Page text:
The Public Works Department of the City of Bellingham gathers each morning in a grey walled, utilitarian lunch room. Along the north wall there is a shared kitchen complete with a fridge and two Keurigs. On the opposite wall are white boards where the day’s assignments are posted. Windows show a preview of the wet and windy weather that awaits the workers once the clock reaches 7:30 a.m. On the second whiteboard from the right, white magnets with black lettering represent each of the Stormwater Department’s fulltime employees. It was an overcast late fall day when I checked the whiteboard and saw that I would be working with Chad Abbott, cleaning pervious sidewalks.

Chad Abbott, a city worker since 2002, in one of the rare moments where he is not wearing any form of Seahawks gear. Photo credit: Sean Mertens.

Issues arise whenever man interjects its bulky physique into one of nature’s systems. The flow of storm water is usually self-regulated by our planet. The addition of cities and blankets of impermeable surfaces requires that we fix a problem we created. Without proper management, water would regroup with our oceans heavily contaminated and polluted. Along its path it would flood homes and farms, wash away driveways and hillsides, and create problematic standing puddles and flooded roads. This is why every large city employs a variety of storm water management tactics to try to keep humans and rain living in harmony, rather than discord.

One technique is to reduce the amount of impermeable surfaces, which include: concrete, asphalt, roofs, and other watertight materials. These surfaces force water to run off in sheets and negates the filtering and slowing abilities of soil. Surface water, what you see running along the road, is undesirable. Permeable surfaces, which allow water to percolate through to the subsurface have shown to be great replacements for their impermeable counterparts.

Chad and I headed out to Northshore Rd. where we would be using the city’s “Zamboni,” a specialized compact surface cleaner, to restore clogged permeable sidewalks and bike lanes. Before the zamboni, city workers had to lug out pressure washers and special vacuums to fight a losing battle. The zamboni makes it possible for a two man team to tackle whole lengths of sidewalk in a fraction of the time. Even though sidewalk cleaning may not pique the interest of many, I was looking forward to seeing this strange miniature street sweeper in action.

An example of the porousness of permeable concrete. Photo credit: JJ Harrison.

While we prepped the machine and surveyed where we would be cleaning, I got to know a little more about Chad. A loving father of four, Chad was born and raised right here in Bellingham, WA. For a brief spell he left the confines of the Pacific Northwest for Athens, Georgia but it wasn’t long until he felt the call to return home.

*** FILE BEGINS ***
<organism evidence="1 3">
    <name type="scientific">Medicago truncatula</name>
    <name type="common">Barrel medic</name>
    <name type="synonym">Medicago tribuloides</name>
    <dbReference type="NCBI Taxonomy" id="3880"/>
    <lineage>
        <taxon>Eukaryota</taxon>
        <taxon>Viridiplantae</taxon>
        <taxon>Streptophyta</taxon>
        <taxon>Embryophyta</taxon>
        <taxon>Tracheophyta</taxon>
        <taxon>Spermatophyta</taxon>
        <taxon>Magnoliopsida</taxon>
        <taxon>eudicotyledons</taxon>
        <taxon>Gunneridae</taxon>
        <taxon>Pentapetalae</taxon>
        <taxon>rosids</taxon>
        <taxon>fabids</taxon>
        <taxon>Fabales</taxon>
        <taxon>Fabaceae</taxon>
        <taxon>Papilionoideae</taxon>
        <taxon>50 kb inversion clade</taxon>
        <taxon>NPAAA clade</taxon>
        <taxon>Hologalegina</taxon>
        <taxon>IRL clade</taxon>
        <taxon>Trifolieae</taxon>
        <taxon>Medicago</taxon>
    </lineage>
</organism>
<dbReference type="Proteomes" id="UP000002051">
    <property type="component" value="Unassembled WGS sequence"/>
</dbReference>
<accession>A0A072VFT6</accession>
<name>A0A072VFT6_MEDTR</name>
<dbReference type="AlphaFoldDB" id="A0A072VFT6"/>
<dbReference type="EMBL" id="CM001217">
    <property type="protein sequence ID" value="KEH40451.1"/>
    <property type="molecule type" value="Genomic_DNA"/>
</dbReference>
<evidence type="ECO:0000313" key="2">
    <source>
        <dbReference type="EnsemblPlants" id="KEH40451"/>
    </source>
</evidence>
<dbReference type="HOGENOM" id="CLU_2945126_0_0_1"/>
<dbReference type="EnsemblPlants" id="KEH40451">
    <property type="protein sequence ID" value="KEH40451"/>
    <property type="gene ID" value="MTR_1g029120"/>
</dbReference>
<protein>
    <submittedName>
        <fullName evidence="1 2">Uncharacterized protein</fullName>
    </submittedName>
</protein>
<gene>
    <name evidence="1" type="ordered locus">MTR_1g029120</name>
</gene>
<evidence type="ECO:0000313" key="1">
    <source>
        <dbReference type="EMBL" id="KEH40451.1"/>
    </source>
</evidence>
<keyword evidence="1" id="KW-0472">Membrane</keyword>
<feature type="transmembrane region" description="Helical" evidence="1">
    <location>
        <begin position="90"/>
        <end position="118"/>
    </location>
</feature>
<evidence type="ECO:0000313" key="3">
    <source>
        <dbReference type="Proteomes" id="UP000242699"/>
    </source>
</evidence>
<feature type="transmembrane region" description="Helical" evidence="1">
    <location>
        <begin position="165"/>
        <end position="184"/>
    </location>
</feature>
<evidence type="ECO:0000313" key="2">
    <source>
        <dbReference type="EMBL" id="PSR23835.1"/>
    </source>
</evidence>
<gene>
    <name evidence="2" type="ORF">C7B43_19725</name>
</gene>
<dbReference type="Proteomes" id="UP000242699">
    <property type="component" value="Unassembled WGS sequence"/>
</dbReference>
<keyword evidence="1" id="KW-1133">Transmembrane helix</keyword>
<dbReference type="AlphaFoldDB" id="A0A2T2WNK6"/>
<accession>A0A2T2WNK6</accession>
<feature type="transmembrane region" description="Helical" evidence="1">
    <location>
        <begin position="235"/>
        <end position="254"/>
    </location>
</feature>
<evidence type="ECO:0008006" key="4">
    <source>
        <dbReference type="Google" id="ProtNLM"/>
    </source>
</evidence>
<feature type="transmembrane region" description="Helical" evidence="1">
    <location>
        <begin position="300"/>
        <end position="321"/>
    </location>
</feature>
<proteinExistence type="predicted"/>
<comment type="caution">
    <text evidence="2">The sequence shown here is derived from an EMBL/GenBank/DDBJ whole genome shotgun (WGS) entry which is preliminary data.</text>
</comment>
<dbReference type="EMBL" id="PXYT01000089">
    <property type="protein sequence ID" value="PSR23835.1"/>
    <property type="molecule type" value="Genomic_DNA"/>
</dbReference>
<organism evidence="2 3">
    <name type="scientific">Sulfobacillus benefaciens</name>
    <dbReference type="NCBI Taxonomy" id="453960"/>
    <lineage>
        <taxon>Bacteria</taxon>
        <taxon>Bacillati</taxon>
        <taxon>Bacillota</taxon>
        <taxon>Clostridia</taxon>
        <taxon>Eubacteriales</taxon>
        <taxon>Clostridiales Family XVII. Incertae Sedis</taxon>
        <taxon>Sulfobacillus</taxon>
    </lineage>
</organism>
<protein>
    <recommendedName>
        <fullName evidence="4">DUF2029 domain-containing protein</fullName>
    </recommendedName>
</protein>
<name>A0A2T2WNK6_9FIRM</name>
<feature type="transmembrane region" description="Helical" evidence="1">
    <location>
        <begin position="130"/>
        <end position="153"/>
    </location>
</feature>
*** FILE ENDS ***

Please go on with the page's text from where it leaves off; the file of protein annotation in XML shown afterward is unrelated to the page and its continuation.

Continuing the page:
In 2002, after doing custodial work in the city, Chad joined on at Public Works. It was only a few years before he joined on that Bellingham first really started to see alternative permeable surfaces being installed. Now you can find the surfaces everywhere, way too much for the city to keep track of. Even with the help of the zamboni, the few sections that need to be cleaned are hard to maintain. Some, like the sidewalks along Bill McDonald, are nearly impossible to keep clean due to the tree coverage. Luckily for me, the sidewalk I found myself cleaning on Northshore is one of the easier ones to manage.

The process of cleaning is fairly straightforward. One person uses a leaf blower to remove large debris, while the other drives the zamboni which uses a combination of pressure washers, brushes and a powerful vacuum, to remove soil and debris that has been ground into the pervious. During the drier seasons, Chad and other city workers are constantly running the zamboni to try and complete the assigned cleanings. The city purchased the zamboni in 2015, and it has definitely put in enough work to become part of the team.

A Cyclone Technologies CY5500, affectionately known as the zamboni, helps keep permeable surfaces clean. Photo credit: Sean Mertens.

The work Chad does to keep the sidewalks clean is something that if done right will go unnoticed by almost all. Despite this, he takes pride in returning the sidewalks to an effective state. While I worked with him he showed a remarkable attention to detail and a keen sense of the level of contamination in the porous material. Keeping the sidewalks clean to maximize their effectiveness benefits our water quality, slows the flow of run off, and decreases standing water.

Next time you are out for a walk, take a moment to look at what’s beneath your feet. If the sidewalk you are walking on appears more porous like the concrete pictured, chances are that it’s pervious. If it happens to be raining, and Chad has taken a crack at that section of sidewalk, you’ll be able to see the water slowly disappear into the ground below. Who knows, maybe you’ll be walking the sidewalk I cleaned.

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